Since Bob McNair immaculately conceived the Houston Texans, third round quarterbacks have flailed in the NFL. Only two quarterbacks have turned into consistent year to year starters. The MVP caliber Super Bowl winning Russell Wilson, who slid in the draft because of his size, and the second greatest quarterback in Texans history, Matt Schaub, who the Texans traded for after David Carr couldn’t muster success even in a Gary Kubiak offense. The rest are blips. Nick Foles won a Luciferian Super Bowl once. Jacoby Brissett was a wine glass swirling with farts collectively sniffed by the entire Indianapolis Colts fanbase. Mike Glennon ran with a potential starting quarterback narrative for a brief bit. Ryan Mallett THROW HARD.
Most would kill to be Glennon. Backup quarterback is the median ceiling for these selections. Most third round quarterbacks toil away as backups and drown whenever they accidentally find the field, if they ever even do. There are more Brodie Coyles than Colt McCoys. Here’s the full list of third round quarterback selections sorted by Approximate Value.
Here's your list of third round quarterbacks selected since 2002 sorted by Approximate Value. pic.twitter.com/kD37yiDBBV— Matt (Double__Underscore) Weston (@Matt__Weston) May 1, 2021
Averages only provide a general outlook. Statistics murder the individual. It excludes the rare cases. Davis Mills is the only Davis Mills out there. Just because he was selected in the third round doesn’t mean he will have a career similar to Trent Edwards. Mills is an entirely separate collection of cells. For a starving fanbase, one that has been fed stones over the last calendar year, any morsel of potential, or success, is a slice of bread needed.
This throw signals the uniqueness of the individual. Mills was worth a third round selection in the 2021 NFL Draft for this throw alone.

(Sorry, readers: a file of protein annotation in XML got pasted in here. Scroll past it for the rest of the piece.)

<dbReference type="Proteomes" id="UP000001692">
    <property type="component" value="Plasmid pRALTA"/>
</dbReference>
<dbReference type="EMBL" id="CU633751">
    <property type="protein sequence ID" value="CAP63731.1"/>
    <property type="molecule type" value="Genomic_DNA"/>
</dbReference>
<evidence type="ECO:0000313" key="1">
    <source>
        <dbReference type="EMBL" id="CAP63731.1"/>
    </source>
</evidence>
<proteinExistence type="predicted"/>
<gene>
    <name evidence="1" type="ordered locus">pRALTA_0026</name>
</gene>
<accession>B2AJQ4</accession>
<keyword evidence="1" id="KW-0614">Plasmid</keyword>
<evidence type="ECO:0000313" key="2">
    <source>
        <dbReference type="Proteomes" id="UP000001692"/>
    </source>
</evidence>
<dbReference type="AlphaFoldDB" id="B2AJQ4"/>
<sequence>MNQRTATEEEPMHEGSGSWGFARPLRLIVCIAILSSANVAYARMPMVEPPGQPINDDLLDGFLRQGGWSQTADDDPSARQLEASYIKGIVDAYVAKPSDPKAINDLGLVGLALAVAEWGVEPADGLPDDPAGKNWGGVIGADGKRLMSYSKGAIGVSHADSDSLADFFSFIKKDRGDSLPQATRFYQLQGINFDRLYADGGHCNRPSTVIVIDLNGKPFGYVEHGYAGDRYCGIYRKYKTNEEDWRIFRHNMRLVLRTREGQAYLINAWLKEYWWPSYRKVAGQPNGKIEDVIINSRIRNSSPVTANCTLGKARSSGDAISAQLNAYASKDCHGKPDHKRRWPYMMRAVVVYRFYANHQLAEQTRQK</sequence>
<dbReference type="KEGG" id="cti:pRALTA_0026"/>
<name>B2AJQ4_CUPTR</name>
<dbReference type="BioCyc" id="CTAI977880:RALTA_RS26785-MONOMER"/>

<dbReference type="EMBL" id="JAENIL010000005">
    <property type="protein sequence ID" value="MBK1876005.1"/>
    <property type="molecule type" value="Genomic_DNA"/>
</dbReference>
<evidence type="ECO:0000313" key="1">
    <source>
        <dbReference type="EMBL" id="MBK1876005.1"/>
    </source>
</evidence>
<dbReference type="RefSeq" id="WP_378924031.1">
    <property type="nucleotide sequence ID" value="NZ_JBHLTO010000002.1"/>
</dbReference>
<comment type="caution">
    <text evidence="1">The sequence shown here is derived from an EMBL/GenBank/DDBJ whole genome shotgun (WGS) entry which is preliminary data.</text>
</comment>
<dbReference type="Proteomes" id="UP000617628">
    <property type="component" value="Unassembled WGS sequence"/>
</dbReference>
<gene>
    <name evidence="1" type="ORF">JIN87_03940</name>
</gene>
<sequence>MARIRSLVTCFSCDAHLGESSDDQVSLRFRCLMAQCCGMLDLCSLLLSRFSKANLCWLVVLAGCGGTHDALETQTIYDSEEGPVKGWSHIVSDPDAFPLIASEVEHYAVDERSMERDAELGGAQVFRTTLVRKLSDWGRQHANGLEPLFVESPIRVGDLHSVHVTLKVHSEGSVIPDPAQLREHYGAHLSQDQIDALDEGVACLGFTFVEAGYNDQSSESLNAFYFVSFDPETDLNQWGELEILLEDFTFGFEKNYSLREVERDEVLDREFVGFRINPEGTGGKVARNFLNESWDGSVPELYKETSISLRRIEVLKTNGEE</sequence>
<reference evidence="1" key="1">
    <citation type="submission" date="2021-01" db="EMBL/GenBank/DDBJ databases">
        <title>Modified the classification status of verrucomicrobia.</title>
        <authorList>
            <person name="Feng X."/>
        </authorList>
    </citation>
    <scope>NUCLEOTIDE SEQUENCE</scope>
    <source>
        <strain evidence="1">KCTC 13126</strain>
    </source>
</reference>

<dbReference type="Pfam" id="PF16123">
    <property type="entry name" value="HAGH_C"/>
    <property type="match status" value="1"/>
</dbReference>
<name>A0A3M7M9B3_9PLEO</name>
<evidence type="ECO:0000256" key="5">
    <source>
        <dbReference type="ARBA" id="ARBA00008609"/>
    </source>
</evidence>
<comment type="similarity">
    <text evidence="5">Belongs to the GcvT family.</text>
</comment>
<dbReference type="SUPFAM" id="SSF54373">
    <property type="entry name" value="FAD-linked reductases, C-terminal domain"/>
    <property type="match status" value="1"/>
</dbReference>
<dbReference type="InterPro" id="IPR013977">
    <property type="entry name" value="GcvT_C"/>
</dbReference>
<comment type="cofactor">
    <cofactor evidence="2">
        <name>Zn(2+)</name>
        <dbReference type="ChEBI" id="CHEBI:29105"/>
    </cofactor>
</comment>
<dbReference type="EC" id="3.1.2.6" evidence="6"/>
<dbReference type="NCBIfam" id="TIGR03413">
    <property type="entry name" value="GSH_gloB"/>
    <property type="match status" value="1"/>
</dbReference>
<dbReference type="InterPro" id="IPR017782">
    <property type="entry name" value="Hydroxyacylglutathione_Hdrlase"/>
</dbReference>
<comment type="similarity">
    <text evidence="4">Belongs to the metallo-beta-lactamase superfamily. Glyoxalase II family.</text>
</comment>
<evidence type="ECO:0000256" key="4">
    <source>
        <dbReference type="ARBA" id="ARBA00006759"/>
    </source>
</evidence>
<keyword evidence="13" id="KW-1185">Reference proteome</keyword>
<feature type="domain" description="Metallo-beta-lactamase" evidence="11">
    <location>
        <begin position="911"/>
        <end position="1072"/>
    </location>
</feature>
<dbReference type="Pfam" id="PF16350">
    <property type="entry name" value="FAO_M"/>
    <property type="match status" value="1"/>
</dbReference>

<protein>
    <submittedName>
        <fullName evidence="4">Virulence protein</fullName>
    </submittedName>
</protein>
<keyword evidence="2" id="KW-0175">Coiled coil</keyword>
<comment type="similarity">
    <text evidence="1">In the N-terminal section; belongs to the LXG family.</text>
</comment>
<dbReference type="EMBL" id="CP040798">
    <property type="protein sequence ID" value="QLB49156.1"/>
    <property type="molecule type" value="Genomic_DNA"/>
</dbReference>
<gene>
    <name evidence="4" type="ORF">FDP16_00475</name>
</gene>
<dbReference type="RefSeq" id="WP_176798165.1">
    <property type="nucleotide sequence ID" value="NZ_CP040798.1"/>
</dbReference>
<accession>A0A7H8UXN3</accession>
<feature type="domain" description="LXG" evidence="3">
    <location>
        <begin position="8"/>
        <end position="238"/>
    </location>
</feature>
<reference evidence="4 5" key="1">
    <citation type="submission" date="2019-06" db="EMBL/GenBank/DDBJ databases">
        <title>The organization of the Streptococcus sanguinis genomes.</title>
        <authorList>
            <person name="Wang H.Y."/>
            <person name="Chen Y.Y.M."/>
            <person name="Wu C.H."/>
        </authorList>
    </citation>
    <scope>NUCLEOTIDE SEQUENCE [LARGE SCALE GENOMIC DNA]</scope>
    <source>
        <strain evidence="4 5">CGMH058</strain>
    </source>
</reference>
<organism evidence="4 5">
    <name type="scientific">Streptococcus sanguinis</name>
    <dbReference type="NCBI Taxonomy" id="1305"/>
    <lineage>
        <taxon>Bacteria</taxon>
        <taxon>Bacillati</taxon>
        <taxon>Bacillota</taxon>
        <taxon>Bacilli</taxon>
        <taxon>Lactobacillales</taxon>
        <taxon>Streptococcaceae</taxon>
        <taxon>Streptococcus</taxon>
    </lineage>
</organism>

It’s third and eight. Stanford is in the redzone in a 2x1 formation running isolation routes: a slant and go, a deep post, and a drag from the weakside. Notre Dame plays cover zero with a linebacker acting as the rat and blitzes seven. The defensive tackle breaks free by jousting high hand placement. With a defender in his face, cudgeling his brains, Mills is an iron man in the pocket with a high arm slot to put it over the charging rhinoceros. The ball lands on the trailing cornerback’s outside shoulder. This is as good as life can be.
There are other wowza throws made by Mills. This isn’t the only one. Against Cal, Mills made a similar throw. Cal is playing cover four with a four man rush. The defense is able to get interior pressure again, and again, Mills stands strong in the pocket, climbs it, and delivers a pirouetting throw over the trailing cornerback who fails to stay above the vertical.
In general, Mills has great touch on sideline throws. As long as the throw is high and lofty, he can wag it above defenders, especially when there is a size advantage.
And there’s this one. This is as NFL as it gets. The right tackle gets beat by an inside move. Mills, again, isn’t phased by the rush, is anchored in the pocket, and shoots one to his receiver’s outside shoulder from the opposite hash. He’s great at keeping his eyes downfield in spite of pressure. NO FEAR. It’s Sunday afternoon.